There are many great sessions on the adrenal gland, featuring world-leading experts in the field, which I highly recommend. There are exciting plenary lectures and I am looking forward to hearing about the influence of the microbiome in endocrine disease on Tuesday afternoon.

What do you think are the biggest challenges in endocrinology right now?

I think the challenges are threefold. First, the scientific challenge of improving our understanding of common and rare endocrinological disorders. Second, to be able to efficiently transfer this knowledge to patient care, in particular the knowledge generated from large-scale ‘omics’ studies. Improving diagnosis, management and implementation of precision medicine in clinical practice is really important, and should be affordable and available for everyone anywhere. Lastly, but not least, a major challenge is gathering funding for research in endocrinology.

What do you think will be the next major breakthrough in your field?

I hope it will be the development of new diagnostic procedures for endocrine hypertension, which will have a major impact on treatment of those patients and prevention of cardiovascular and metabolic complications, improving their quality of life.

What do you enjoy most about your work?

Most certainly it is the scientific exchanges with my colleagues all over the world and mentoring young people to transmit my knowledge with passion to future generations.

Who do you most admire professionally?

I have had the chance to meet many extraordinary colleagues, many of whom I admire for different reasons. I particularly admire a few of my senior colleagues and mentors: I consider it a great opportunity to meet them every year at different meetings around the world, to have discussions with them and benefit from their profound scientific knowledge and incredible experience, especially when they talk about experiments they did 30 years ago!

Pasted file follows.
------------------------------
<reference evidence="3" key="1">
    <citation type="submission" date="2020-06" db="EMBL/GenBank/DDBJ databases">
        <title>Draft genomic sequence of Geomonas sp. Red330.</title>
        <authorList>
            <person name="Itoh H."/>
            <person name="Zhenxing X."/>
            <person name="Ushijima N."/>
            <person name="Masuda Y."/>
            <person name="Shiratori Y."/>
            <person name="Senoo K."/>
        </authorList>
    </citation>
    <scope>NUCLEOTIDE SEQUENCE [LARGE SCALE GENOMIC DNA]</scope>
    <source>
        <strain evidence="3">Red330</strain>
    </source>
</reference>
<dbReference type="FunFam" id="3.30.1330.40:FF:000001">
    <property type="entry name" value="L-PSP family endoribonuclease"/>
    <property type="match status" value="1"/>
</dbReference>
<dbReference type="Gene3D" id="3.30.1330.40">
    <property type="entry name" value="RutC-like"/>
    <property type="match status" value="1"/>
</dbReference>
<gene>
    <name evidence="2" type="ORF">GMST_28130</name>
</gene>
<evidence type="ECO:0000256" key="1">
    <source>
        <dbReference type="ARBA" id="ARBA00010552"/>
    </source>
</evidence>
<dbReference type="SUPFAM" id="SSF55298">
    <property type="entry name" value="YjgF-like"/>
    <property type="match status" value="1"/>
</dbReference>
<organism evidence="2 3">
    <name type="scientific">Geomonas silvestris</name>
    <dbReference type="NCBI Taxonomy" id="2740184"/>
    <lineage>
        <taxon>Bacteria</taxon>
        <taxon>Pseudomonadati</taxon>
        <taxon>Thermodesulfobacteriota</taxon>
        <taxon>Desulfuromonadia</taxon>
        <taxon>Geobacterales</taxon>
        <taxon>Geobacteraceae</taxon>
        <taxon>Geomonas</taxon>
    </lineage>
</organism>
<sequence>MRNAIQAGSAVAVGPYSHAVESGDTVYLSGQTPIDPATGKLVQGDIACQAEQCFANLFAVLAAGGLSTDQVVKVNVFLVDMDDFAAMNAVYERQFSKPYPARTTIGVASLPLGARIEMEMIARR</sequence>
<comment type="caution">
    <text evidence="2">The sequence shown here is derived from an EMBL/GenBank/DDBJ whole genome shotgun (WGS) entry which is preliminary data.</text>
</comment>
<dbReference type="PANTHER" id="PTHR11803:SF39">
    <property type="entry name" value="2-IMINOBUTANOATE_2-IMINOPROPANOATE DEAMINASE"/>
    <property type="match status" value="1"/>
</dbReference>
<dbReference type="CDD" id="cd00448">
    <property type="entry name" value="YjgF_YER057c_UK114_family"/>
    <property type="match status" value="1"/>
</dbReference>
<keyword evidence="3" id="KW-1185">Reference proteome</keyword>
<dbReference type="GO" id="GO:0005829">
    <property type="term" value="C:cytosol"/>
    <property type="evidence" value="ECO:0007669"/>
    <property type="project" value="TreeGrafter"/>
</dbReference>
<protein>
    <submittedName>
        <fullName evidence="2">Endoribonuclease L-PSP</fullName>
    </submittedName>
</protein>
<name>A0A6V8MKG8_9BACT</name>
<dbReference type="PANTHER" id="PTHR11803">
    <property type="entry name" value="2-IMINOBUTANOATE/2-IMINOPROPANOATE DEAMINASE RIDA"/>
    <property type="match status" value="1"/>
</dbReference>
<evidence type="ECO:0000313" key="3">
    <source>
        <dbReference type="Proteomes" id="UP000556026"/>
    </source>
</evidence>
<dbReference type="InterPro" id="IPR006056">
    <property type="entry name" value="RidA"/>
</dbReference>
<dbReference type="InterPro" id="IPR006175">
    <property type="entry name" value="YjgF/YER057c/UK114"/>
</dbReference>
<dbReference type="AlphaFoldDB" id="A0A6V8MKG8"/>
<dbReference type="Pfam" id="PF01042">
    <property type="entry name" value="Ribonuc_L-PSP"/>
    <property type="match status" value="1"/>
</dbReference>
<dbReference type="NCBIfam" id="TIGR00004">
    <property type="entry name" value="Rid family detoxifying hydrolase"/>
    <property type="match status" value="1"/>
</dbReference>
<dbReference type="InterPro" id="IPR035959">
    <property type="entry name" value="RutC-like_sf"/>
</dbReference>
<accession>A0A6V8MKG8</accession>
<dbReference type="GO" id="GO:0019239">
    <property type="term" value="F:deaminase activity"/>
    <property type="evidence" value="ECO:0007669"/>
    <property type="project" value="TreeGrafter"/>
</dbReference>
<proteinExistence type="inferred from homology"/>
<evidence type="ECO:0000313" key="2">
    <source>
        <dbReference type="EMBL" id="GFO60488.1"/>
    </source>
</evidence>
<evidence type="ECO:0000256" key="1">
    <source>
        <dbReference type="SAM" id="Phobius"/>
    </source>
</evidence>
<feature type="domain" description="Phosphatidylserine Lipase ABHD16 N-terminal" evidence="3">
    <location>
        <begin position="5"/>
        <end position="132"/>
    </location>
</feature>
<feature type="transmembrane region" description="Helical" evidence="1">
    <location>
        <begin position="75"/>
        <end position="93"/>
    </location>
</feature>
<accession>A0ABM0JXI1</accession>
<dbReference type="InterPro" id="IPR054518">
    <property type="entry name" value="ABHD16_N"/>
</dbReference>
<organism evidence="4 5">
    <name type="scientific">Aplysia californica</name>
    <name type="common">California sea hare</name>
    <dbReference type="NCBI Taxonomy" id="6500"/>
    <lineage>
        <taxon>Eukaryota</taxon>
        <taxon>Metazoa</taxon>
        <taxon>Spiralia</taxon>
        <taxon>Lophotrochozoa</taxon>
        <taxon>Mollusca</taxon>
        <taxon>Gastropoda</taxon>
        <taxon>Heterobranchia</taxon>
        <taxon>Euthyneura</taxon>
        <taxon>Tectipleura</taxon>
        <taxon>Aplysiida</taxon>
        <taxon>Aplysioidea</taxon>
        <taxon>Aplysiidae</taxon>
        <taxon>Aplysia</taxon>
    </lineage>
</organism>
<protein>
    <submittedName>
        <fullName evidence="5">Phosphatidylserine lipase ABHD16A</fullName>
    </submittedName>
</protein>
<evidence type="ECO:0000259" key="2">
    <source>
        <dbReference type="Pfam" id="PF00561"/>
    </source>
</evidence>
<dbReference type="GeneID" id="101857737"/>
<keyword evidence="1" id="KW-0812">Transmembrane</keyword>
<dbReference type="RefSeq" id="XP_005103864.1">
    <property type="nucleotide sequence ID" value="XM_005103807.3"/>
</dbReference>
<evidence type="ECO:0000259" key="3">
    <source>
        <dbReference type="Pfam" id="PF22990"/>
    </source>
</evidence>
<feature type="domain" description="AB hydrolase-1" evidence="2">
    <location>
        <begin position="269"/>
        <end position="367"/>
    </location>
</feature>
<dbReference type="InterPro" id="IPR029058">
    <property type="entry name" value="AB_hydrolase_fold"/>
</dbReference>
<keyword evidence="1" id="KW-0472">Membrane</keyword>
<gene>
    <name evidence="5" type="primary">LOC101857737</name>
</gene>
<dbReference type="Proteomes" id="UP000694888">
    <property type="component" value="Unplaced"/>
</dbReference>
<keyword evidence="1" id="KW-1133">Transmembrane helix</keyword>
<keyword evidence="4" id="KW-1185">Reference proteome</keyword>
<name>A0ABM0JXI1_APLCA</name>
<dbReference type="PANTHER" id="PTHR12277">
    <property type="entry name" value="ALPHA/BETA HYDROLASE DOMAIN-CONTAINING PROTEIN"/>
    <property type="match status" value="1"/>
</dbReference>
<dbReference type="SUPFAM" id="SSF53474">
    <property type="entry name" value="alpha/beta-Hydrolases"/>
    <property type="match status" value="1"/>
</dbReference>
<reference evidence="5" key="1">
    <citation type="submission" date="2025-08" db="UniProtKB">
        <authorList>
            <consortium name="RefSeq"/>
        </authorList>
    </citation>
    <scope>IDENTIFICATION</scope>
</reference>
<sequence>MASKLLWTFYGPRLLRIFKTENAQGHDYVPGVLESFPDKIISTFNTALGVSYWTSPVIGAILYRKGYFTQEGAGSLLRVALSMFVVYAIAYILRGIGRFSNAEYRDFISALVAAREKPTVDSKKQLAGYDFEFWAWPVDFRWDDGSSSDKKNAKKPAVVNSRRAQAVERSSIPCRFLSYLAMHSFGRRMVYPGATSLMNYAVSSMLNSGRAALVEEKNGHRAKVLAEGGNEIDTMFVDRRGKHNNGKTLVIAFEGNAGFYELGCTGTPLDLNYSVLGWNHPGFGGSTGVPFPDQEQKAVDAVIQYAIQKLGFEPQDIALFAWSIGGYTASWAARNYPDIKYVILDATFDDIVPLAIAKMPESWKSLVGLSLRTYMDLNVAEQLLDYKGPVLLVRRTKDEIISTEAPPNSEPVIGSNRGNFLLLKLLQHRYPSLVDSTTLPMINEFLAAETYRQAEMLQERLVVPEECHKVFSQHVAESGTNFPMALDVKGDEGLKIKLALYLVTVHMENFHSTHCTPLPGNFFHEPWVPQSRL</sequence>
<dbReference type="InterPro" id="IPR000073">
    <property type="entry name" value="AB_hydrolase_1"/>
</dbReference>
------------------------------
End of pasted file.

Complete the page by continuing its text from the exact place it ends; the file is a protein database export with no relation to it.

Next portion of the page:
Any words of wisdom for aspiring researchers out there?

Endocrinology requires a deep understanding of the complexity of endocrine feedbacks and interactions throughout the body. Research in the field of endocrinology is exciting, as it addresses the many questions we have on the mechanisms regulating endocrine physiology and hormone action. In this sense, it is also very diverse, ranging from genetics to cellular and molecular mechanisms, not only in hormone-producing organs but also in the multitude of target organs.

You can hear Professor Zennaro’s European Medal Lecture, “Molecular mechanisms in primary aldosteronism” on Wednesday 21 November, in the Lomond Auditorium at 15:30-16:00. Find out more about the scientific programme for SfE BES 2018.

Meet the Endocrinologist: Ursula Kaiser, expert in neuroendocrine regulation of puberty

Meet Ursula Kaiser, Professor at Harvard Medical School and Chief of the Division of Endocrinology, Diabetes and Hypertension at Brigham and Women’s Hospital. Her research is focused on neuroendocrine regulation of puberty, reproductive health and fertility. She has been awarded the SfE International Medal and will be delivering her Medal Lecture at SfE BES 2018, 19-21 November in Glasgow. In our latest interview, she tells us more about her work and what she is looking forward to at the SfE BES 2018 conference.